Response to OSCE Chairperson’s Personal Representatives on Tolerance: Statement to the PC

The United States welcomes back to the Permanent Council the Chairmanship’s Personal Representatives for Tolerance: Professor Talip Küçükcan, Ambassador Alexey Avtonomov, and Rabbi Andrew Baker. Thank you for your presentations and in particular your concrete recommendations on ways to improve how we can work together to further OSCE commitments to combat intolerance and discrimination. The United States firmly believes that strengthening our joint efforts is a key element of ensuring comprehensive security and respect for all people in the OSCE region. As we approach the final weeks of the Serbian Chairmanship, and look ahead to the German Chairmanship, it is an appropriate time to reflect on our tolerance-related work and look toward next year.

The 2014 Declaration on Enhancing Efforts to Combat Anti-Semitism provides focused, practical commitments and taskings aimed at improving the implementation of the Berlin Declaration and other OSCE commitments. We continue to closely follow the recent upswing in anti-Semitic attacks in our region. In fact, on November 3, the United States Congress unanimously passed a resolution urging the United States and European governments to take steps to help keep Jewish communities safe.

We commend the robust engagement of the OSCE Chairman-in-Office’s Personal Representatives following the tragic events in Paris and Copenhagen earlier this year. The visits to Paris in the aftermath of the attacks on Charlie Hebdo and the kosher supermarket, as well as engagement with Jewish, Muslim, and other communities, demonstrated the OSCE’s enduring commitment to combating anti-Semitism and, by extension, hate crimes, intolerance, and discrimination.

Rabbi Baker, the United States shares your assessment that government measures, while essential, are only part of the solution. Participating States must engage with civil society, religious, and community leaders and support their efforts to fight hate crimes and to promote tolerance. Importantly, governments must engage with a variety of leaders across religious and civil society groups. We urge participating States to support efforts, including those carried out by the Chair’s Personal Representatives and ODIHR, to strengthen civil society coalitions against intolerance. We note, for example, Rabbi Baker’s recommendation to the government of Turkey to partner with appropriate international Jewish scholars, similar to its existing arrangement with the Vatican, as a means to enhance efforts to promote tolerance and understanding.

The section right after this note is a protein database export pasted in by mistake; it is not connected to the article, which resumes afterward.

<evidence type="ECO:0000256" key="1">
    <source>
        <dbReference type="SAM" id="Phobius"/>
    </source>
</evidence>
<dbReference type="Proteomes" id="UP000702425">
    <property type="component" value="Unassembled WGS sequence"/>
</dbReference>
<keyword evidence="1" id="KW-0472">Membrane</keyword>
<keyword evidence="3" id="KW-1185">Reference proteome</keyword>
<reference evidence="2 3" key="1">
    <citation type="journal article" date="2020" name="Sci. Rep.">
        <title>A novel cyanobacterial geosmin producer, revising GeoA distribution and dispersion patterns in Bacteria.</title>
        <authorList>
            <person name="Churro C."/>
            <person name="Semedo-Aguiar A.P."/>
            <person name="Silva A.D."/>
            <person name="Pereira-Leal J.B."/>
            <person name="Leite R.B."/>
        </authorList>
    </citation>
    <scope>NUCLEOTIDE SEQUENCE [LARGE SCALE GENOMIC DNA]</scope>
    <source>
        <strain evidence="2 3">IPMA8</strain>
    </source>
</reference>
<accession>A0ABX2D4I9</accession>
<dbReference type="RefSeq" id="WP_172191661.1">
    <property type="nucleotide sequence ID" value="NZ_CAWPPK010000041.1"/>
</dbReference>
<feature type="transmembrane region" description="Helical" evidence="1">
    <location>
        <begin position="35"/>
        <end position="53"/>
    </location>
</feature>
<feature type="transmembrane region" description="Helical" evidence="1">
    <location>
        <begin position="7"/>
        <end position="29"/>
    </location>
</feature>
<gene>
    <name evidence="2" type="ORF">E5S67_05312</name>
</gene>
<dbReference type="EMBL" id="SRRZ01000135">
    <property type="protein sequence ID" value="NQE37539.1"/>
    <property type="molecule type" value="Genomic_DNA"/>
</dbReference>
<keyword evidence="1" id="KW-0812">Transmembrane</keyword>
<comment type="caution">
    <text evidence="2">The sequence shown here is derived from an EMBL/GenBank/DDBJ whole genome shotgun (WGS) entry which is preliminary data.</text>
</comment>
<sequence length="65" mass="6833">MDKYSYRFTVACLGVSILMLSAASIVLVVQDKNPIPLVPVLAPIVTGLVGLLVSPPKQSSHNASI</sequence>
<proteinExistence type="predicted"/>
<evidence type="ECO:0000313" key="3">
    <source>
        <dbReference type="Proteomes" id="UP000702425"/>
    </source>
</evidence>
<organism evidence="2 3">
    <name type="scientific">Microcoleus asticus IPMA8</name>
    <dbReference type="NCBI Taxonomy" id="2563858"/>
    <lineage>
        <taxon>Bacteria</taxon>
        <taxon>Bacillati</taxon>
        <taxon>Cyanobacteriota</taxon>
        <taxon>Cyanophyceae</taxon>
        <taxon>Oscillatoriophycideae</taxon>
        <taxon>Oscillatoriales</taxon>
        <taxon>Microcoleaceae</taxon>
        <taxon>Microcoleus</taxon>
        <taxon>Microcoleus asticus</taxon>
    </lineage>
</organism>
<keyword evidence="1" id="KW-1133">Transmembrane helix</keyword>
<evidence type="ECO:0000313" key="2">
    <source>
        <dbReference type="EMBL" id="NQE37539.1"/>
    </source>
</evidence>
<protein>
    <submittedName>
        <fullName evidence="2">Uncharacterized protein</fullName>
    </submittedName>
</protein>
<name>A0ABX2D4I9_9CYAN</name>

As an organization, the OSCE must remain committed to addressing the problem of intolerance in all of its forms, which, unaddressed, can lead to violence within communities and to conflict within and among States. We welcome the work of the High Commissioner on National Minorities as a possible tool in helping to prevent conflict and efforts to highlight integration measures which foster social cohesion. We note the work of ODIHR’s Tolerance and Non-Discrimination Department to address discrimination in the OSCE area and support taskings to ODIHR in draft declarations being negotiated now by the participating States. We need the proven expertise and efficiency of the High Commissioner on National Minorities and ODIHR now more than ever.

The draft declarations on combating intolerance and discrimination against Christians and Muslims demonstrate there is an understanding that we must do more to address these problems. The genesis of these potential declarations was the 2014 Ministerial Declaration on Enhancing Efforts to Combat Anti-Semitism, which included taskings for ODIHR. We should similarly enlist ODIHR to assist participating States in combatting intolerance and discrimination against Christians and Muslims. Failure to do so would send the wrong signal.

The United States is deeply concerned by a disturbing trend of intolerant discourse and a related rise of political parties, movements, and groups advocating violence and hate. Relatedly, we are concerned by hate crimes throughout the OSCE region and believe in the need for cooperation to combat such crimes effectively. All hate crimes, discrimination, and intolerance threaten the security of individuals and societal cohesion and are unacceptable. Noting that the refugee crisis has been accompanied by incidents of racial and ethnic violence and prejudice in the OSCE region, we welcome plans by the upcoming German Chairmanship to address racism, xenophobia, and other concerns impacting refugee and migrant populations. The United States is proud to welcome the OSCE Parliamentary Assembly’s appointment of U.S. Senator Benjamin Cardin to serve as Special Representative on Anti-Semitism, Racism, and Intolerance. His stated efforts to focus on anti-Semitism, anti-Muslim bias, and discriminatory policing, will further tolerance efforts throughout the OSCE region.

In closing, gentlemen, we look forward to receiving the reports you are working on, including those that were previewed today but have not been released. We thank you for efforts in 2015, and wish you all the best.

Thank you, Mr. Chair

As delivered by Ambassador Daniel B. Baer to the OSCE Permanent Council, Vienna